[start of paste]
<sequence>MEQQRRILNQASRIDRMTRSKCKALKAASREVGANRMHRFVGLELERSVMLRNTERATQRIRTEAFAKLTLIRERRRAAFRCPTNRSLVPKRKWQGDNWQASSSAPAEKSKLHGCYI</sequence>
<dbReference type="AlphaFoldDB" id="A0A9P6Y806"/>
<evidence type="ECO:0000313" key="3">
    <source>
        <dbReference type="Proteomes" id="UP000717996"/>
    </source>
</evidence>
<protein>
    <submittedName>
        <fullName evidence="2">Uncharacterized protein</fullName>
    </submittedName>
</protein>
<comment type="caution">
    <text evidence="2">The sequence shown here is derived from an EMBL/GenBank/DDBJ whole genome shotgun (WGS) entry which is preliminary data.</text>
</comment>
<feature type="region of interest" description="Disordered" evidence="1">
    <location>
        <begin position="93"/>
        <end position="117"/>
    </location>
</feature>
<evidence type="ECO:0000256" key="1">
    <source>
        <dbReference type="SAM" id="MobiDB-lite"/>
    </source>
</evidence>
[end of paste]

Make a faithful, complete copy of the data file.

<sequence>MEQQRRILNQASRIDRMTRSKCKALKAASREVGANRMHRFVGLELERSVMLRNTERATQRIRTEAFAKLTLIRERRRAAFRCPTNRSLVPKRKWQGDNWQASSSAPAEKSKLHGCYI</sequence>
<dbReference type="AlphaFoldDB" id="A0A9P6Y806"/>
<evidence type="ECO:0000313" key="3">
    <source>
        <dbReference type="Proteomes" id="UP000717996"/>
    </source>
</evidence>
<protein>
    <submittedName>
        <fullName evidence="2">Uncharacterized protein</fullName>
    </submittedName>
</protein>
<comment type="caution">
    <text evidence="2">The sequence shown here is derived from an EMBL/GenBank/DDBJ whole genome shotgun (WGS) entry which is preliminary data.</text>
</comment>
<feature type="region of interest" description="Disordered" evidence="1">
    <location>
        <begin position="93"/>
        <end position="117"/>
    </location>
</feature>
<evidence type="ECO:0000256" key="1">
    <source>
        <dbReference type="SAM" id="MobiDB-lite"/>
    </source>
</evidence>